The responsiveness of the EQ-5D-3L and 5L measures to changes in the Barthel Index and the EQ-VAS over time (i.e. between 6 and 12 months) was assessed by using an anchor-based analysis [8]. The Barthel Index and EQ-VAS were also secondary outcome measures in the OPERAM trial [14], due to their perceived responsiveness in the OPERAM population. The EQ-VAS is a visual analogue scale measure of a person’s self-assessed health with status ranging from 0 to 100 [37]. The ‘anchor’ measures (Barthel Index and EQ-VAS) were each sub-divided into three categories to reflect whether (1) the participant’s score for the anchor measure improved clinically, (2) did not change in a clinically important way, or (3) clinically worsened between 6 and 12 months. The threshold for a clinically important change was determined using a literature-based minimal clinically important difference (MCID) estimate of 8 points for the EQ-VAS [37], and any change in the total score of the Barthel Index can be considered clinically important [38]. Standardised effect sizes (Cohen’s D) were calculated for changes in EQ-5D scores between 6 and 12 months. Cohen’s D effect sizes of between 0.2 and 0.5 were considered small, 0.5 and 0.8 moderate and > 0.8 large [39]. A high degree of responsiveness of the EQ-5D-3L/5L measures would be indicated through their demonstrated ability to detect change in the anchor measures, i.e. positive effect sizes (moderate or large) for the EQ-5D when there is an improvement in the anchor measure and negative effect sizes when there is a worsening in the anchor measure. In our study, both the EQ-5D-3L and EQ-5D-5L were administered in full, including their VAS parts that are introduced slightly differently. We assessed responsiveness of the EQ-5D-3L to change in the 3L-VAS measure, and responsiveness of the EQ-5D-5L to change in the 5L-VAS measure, as we observed differences between 3L-VAS responses and 5L-VAS responses elicited at the 6 month time point, in 15 out of the 224 participants in our sample (although we observed no differences between 3L-VAS responses and 5L-VAS responses at the 6 month time point in 209 out of the 224 participants, suggesting that broadly, the VAS can still be considered a common anchor measure for our analysis). The 3L-VAS and the 5L-VAS measures are for all essential purposes, identical measures.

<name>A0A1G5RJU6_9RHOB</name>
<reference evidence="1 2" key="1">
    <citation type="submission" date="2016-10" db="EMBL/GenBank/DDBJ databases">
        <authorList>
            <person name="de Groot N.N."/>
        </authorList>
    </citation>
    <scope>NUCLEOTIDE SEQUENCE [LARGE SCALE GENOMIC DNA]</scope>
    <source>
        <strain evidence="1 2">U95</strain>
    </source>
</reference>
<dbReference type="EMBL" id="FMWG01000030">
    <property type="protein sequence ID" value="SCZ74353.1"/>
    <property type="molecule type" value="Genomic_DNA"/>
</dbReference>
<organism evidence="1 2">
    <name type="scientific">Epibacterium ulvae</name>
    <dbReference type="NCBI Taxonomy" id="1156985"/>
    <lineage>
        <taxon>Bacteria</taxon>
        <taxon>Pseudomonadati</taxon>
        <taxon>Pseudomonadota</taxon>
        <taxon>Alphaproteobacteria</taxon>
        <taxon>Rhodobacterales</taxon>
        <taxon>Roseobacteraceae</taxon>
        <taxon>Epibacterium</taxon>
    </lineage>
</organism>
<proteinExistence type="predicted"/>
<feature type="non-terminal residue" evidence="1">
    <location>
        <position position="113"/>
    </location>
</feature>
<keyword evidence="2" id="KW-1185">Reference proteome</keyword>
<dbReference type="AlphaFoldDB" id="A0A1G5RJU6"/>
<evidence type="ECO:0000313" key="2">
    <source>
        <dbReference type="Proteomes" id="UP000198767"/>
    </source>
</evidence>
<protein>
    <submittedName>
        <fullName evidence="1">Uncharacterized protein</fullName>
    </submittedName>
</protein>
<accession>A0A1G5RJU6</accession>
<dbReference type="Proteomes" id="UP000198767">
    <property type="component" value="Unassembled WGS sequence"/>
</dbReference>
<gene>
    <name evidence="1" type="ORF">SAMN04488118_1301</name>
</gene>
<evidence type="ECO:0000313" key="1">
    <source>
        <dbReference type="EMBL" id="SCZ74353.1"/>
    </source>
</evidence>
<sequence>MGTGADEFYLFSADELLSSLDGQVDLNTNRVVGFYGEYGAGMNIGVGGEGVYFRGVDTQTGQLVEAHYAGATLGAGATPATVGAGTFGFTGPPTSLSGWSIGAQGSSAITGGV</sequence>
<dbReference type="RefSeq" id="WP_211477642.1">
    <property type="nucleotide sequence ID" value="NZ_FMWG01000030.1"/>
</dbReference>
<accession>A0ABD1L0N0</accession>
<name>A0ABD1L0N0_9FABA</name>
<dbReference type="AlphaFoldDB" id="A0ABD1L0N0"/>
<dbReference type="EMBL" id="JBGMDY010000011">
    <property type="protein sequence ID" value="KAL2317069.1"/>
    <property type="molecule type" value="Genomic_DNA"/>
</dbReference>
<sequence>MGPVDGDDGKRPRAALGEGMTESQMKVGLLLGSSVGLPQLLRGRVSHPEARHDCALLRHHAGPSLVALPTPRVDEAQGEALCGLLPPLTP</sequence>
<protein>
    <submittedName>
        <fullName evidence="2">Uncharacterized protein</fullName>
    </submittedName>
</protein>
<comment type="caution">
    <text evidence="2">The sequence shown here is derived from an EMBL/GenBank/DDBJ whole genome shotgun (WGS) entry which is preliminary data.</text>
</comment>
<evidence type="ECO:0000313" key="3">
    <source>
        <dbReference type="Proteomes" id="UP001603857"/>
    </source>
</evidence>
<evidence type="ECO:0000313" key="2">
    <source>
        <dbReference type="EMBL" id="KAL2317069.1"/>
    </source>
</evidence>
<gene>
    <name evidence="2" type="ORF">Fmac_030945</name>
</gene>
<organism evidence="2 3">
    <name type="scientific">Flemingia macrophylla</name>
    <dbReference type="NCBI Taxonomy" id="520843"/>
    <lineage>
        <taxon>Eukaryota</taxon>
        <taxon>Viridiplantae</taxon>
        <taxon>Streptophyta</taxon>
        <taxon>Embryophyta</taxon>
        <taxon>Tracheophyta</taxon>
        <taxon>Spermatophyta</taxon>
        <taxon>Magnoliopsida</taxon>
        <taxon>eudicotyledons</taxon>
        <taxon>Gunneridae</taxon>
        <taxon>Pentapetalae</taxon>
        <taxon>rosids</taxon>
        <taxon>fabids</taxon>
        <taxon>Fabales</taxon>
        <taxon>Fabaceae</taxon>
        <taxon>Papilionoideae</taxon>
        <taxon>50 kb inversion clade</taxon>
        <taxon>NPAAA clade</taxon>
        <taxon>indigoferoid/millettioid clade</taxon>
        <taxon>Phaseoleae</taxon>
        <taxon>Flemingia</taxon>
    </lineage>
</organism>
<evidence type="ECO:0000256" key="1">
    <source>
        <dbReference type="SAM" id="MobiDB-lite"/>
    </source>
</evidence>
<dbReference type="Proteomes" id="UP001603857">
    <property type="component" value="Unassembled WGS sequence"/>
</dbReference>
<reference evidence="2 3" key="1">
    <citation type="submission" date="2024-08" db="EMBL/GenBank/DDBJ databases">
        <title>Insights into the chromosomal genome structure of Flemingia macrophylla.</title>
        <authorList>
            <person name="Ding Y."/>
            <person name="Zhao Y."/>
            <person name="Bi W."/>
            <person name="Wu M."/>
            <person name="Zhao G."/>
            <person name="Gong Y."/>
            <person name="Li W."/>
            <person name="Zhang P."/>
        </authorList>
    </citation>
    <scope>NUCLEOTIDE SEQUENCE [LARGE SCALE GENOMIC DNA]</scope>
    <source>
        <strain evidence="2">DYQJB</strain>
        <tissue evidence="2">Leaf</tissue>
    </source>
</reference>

Informativity

Informativity of the EQ-5D-3L and the 5L measures were assessed at 6 months using the Shannon index (H′) and the Shannon evenness index (J′) [40]. H′ was calculated for each dimension of the 5L using the formula: H′ = − (proportion_none*log2(proportion_none) + proportion_some*log2(proportion_some) + proportion_moderate*log2(proportion_moderate) + proportion_severe*log2(proportion_severe) + proportion_extreme/unable*log2(proportion_extreme/unable), and similarly calculated for the 3L dimensions [21]. Higher H′ values indicate that responses to the dimension are more evenly spread across the different categories of the dimension, and consequently suggest greater informativity. The formula for the Shannon evenness index is: J′ = H′/H′max. The value of H’max for the 3L is log2(3) = 1.58 and for the 5L is log2(5) = 2.32. Unlike H′ values, J′ values lie on a common 0 to 1 scale allowing for direct comparison of results from the 3L with the 5L.